The Bosch Group is a leading global supplier of technology and services. It employs roughly 390,000 associates worldwide (as of 31 December 2016). The company generated sales of 73.1 billion euros in 2016. Its operations are divided into four business sectors: Mobility Solutions, Industrial Technology, Consumer Goods, and Energy and Building Technology. As a leading IoT company, Bosch offers innovative solutions for smart homes, smart cities, connected mobility, and connected manufacturing. It uses its expertise in sensor technology, software, and services, as well as its own IoT cloud, to offer its customers connected, cross-domain solutions from a single source. The Bosch Group’s strategic objective is to deliver innovations for a connected life. Bosch improves quality of life worldwide with products and services that are innovative and spark enthusiasm. In short, Bosch creates technology that is “Invented for life.” The Bosch Group comprises Robert Bosch GmbH and its roughly 440 subsidiaries and regional companies in some 60 countries. Including sales and service partners, Bosch’s global manufacturing and sales network covers nearly every country in the world. The basis for the company’s future growth is its innovative strength. At 120 locations across the globe, Bosch employs some 59,000 associates in research and development.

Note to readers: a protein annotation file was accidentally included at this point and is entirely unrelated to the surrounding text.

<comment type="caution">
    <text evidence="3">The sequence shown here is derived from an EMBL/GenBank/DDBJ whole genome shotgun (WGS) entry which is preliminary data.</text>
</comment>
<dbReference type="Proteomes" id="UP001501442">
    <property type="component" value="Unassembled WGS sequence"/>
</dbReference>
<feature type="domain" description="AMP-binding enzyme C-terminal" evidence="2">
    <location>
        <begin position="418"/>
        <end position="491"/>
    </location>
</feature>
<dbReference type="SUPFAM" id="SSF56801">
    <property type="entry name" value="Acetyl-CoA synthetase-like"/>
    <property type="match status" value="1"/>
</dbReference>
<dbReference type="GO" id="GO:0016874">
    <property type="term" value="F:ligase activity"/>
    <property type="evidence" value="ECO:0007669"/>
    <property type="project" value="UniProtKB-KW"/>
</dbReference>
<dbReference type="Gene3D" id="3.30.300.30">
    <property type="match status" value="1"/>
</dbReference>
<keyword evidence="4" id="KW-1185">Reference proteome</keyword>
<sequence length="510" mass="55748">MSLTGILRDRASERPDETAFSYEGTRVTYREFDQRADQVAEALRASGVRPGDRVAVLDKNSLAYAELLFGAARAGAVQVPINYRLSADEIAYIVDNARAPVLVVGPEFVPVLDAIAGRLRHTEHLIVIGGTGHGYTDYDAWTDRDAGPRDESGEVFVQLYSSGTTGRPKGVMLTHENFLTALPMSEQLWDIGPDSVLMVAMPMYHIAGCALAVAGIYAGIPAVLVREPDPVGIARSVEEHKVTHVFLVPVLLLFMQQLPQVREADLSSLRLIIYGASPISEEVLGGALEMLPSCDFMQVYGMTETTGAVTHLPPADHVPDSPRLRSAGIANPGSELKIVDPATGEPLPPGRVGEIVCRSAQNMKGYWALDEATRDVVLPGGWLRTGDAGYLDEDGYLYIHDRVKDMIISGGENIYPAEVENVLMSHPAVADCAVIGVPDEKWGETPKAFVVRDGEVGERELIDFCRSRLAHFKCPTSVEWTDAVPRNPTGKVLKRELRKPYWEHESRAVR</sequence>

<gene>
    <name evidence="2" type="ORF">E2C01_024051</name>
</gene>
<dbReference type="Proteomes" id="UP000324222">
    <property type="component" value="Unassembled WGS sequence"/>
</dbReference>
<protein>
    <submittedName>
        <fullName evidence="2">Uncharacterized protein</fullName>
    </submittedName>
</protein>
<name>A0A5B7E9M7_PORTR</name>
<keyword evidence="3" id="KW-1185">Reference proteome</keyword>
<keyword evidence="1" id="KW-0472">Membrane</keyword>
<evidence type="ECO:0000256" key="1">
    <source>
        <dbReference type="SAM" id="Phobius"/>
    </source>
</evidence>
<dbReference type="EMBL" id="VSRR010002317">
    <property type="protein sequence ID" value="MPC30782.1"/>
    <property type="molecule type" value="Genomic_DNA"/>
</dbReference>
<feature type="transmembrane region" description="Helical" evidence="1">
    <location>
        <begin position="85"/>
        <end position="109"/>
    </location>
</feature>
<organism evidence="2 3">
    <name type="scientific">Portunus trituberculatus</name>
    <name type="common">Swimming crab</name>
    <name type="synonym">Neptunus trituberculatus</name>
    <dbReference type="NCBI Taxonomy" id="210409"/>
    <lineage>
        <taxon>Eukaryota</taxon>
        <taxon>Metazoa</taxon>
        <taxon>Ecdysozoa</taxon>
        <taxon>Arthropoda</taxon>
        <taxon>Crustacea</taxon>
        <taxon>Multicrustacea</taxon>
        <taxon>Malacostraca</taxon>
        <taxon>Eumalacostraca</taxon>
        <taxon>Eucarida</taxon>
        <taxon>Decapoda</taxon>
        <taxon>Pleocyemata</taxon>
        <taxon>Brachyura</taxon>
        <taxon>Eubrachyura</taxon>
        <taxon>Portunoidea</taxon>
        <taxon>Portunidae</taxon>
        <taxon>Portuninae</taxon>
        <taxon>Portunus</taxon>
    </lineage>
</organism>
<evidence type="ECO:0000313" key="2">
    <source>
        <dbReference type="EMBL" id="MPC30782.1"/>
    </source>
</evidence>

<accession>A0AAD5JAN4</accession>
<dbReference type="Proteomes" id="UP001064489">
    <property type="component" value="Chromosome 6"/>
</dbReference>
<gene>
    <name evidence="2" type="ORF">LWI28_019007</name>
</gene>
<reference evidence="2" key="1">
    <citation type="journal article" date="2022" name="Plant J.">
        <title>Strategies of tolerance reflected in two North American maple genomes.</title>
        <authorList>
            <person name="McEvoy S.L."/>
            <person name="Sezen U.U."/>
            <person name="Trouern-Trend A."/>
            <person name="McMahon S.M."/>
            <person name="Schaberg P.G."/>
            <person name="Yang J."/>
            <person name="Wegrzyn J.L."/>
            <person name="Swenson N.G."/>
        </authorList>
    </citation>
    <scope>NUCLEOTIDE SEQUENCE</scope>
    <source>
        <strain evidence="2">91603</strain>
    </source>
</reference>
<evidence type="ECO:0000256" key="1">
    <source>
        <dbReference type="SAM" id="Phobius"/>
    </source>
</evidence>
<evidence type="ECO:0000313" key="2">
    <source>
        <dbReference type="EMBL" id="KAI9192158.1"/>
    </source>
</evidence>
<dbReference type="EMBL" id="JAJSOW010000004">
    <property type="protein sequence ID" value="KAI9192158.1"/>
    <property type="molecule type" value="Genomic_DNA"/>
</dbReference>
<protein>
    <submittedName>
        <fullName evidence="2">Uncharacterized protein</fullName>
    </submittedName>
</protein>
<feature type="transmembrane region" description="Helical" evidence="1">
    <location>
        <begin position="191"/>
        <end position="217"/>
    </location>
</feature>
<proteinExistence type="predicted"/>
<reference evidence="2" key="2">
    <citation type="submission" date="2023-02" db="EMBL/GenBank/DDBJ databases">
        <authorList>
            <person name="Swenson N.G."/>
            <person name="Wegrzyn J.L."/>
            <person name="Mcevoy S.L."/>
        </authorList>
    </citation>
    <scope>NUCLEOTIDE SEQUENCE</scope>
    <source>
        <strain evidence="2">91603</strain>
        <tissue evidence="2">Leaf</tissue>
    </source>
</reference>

The company was set up in Stuttgart in 1886 by Robert Bosch (1861-1942) as “Workshop for Precision Mechanics and Electrical Engineering.” The special ownership structure of Robert Bosch GmbH guarantees the entrepreneurial freedom of the Bosch Group, making it possible for the company to plan over the long term and to undertake significant upfront investments in the safeguarding of its future. Ninety-two percent of the share capital of Robert Bosch GmbH is held by Robert Bosch Stiftung GmbH, a charitable foundation. The majority of voting rights are held by Robert Bosch Industrietreuhand KG, an industrial trust. The entrepreneurial ownership functions are carried out by the trust. The remaining shares are held by the Bosch family and by Robert Bosch GmbH.
Additional information is available online at www.bosch.co.uk.